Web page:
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A Primer on Loan Covenants

I’ve been thinking… Just what are loan covenants?

In my experience, the nature and extent of loan covenants in a commercial loan are fact-specific and are spelled out in detail in a so-called loan agreement, which is a legal document signed by the lender and borrower.  The loan agreement is designed to protect the lender and details the key terms and conditions of the loan arrangement.  For example, senior secured bank credit facilities use loan covenants to, among other things, preserve seniority of the lender’s loan position, protect the collateral securing the loan facility and assure that cash flow generated by the borrower is not inappropriately diverted.

Commercial banks are not the only alternative for entities seeking credit.  For example, investors can purchase debt securities directly from issuers in the so-called debt capital markets, which as discussed below are remarkably robust and diversified, including the markets for syndicated loans and high-yield debt securities.  In my experience, such debt capital market transactions always involve law firms and investment bankers to, among other things, help craft the language of the agreed upon covenants.  (Note: where applicable, this blog uses the umbrella terms creditor, instead of lender or investor, and debtor, instead of borrower or issuer.)

Credit facilities usually contain both financial and non-financial covenants, which are commonly either negative (prohibited debtor actions) or affirmative (debtor obligations).  In addition, senior secured creditors often require a debtor to pay down the secured debt under certain conditions, including for example if the debtor issues subordinated debt or sells assets.  In the final analysis, the agreed upon language of specific covenants is a product of lengthy and sometimes intense negotiations among creditors and debtors and their respective teams of legal and financial advisors.

In general, financial covenants protect creditors by restricting the debtor’s use of leverage.  Leverage – shorthand for the use of debt – is measured in a number of ways, including  (i) the amount of debt compared to equity, (ii) the amount of debt compared to total capitalization (i.e., the sum of equity and debt), and (iii) the amount of debt compared to cash flow, which often measured by Earnings Before Interest, Taxes, Depreciation and Amortization (EBITDA).  There are a number of variations of EBITDA, including EBITDAR, where the final “R” stands for rent-related expenses, and EBITDAL, where the final “L” stands for lease-related expenses.  A smaller amount of leverage (that is, a smaller debt-to-equity ratio, a smaller debt-to-total capitalization ratio, or a smaller debt-to-EBITDA multiple) would typically be viewed positively by creditors.  Some of the more commonly used financial covenants operate to set quantified limits on total debt to EBITDA and senior debt to EBITDA as well as minimum levels of interest coverage (ability to make scheduled interest payments from cash flow, commonly reflected as a ratio calculated as EBITDA divided by interest payments during a selected period), EBITDA and net worth (excess of assets over liabilities).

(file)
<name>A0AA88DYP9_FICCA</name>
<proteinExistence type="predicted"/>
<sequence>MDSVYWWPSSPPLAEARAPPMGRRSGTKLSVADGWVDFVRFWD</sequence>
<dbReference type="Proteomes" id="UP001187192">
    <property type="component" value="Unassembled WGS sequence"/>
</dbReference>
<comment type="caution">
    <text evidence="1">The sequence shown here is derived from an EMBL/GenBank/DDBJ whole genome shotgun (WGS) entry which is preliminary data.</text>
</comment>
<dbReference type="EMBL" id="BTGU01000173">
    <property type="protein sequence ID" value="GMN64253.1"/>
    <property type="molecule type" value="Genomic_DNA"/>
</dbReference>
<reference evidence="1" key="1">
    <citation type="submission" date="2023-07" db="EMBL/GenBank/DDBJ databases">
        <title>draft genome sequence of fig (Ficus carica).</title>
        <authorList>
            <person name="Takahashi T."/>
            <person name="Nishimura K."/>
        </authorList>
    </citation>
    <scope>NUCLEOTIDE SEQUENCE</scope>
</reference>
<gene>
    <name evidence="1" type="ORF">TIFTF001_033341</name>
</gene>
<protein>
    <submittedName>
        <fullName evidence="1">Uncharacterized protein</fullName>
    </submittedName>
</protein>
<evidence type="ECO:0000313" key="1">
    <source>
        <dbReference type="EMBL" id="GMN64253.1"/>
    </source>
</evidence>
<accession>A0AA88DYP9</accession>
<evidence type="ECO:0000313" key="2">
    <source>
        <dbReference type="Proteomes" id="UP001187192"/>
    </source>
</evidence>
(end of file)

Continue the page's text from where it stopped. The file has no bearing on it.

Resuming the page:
A syndicated loan is made to a debtor by a group of creditors, which is called a syndicate.  The syndicated transaction starts with the negotiation of terms and conditions of the proposed loan between the debtor and a lead investment bank, known as the arranging bank. The arranger’s responsibility is to perform due diligence on the debtor, prepare a term sheet, seek out potential syndicate members and ultimately obtain sufficient commitments to fund the agreed upon amount of the loan.  Often a road show is used to, among other things, introduce the debtor, present key elements of the term sheet, answer any questions on the terms and conditions of the negotiated loan agreement and review the fee sharing arrangements (typically allocated amongst the syndicate in proportion to the amount committed).  Since the loan agreement needs to be signed by each creditor after conducting a reasonable and independent due diligence investigation, it not unusual for the original terms and conditions negotiated by the debtor and the arranging bank to be revised

In syndicated loans it is common to use so-called maintenance covenants, which require debtors to certify ongoing compliance with prescribed covenants, including preparing periodic analyses and signed certifications documenting such compliance.  In the case of a material breach of one or more covenants, the arranging bank negotiates with the debtor (on behalf of syndicate members) the set of acceptable cures to the breach, including the possibility of the debtor raising additional equity capital and/or paying additional fees to the creditors. In contrast, such maintenance covenants are not used in high-yield offerings, which instead use specifically negotiated incurrence-based provisions that must be met at the closing of the transaction as well as at the time of certain debtor-initiated actions, such as selling assets, paying dividends or incurring additional debt.

High-yield debt securities (aka junk bonds) are issued pursuant to a trust indenture, which is a negotiated agreement between a debtor and the trustee bank that is appointed to act on behalf of creditors.  The trust indenture includes terms and conditions negotiated (i) by the debtor and its counsel and, (ii) on behalf of potential creditors, by the trustee’s team of advisors, including the offering’s underwriters.  The trust indenture includes the negotiated covenants, the nature of which reflect, among other things, the specific facts of the proposed offering, the results of a reasonable due diligence investigation, current market conditions, and the nature and extent of covenants used in recent comparable high-yield transactions.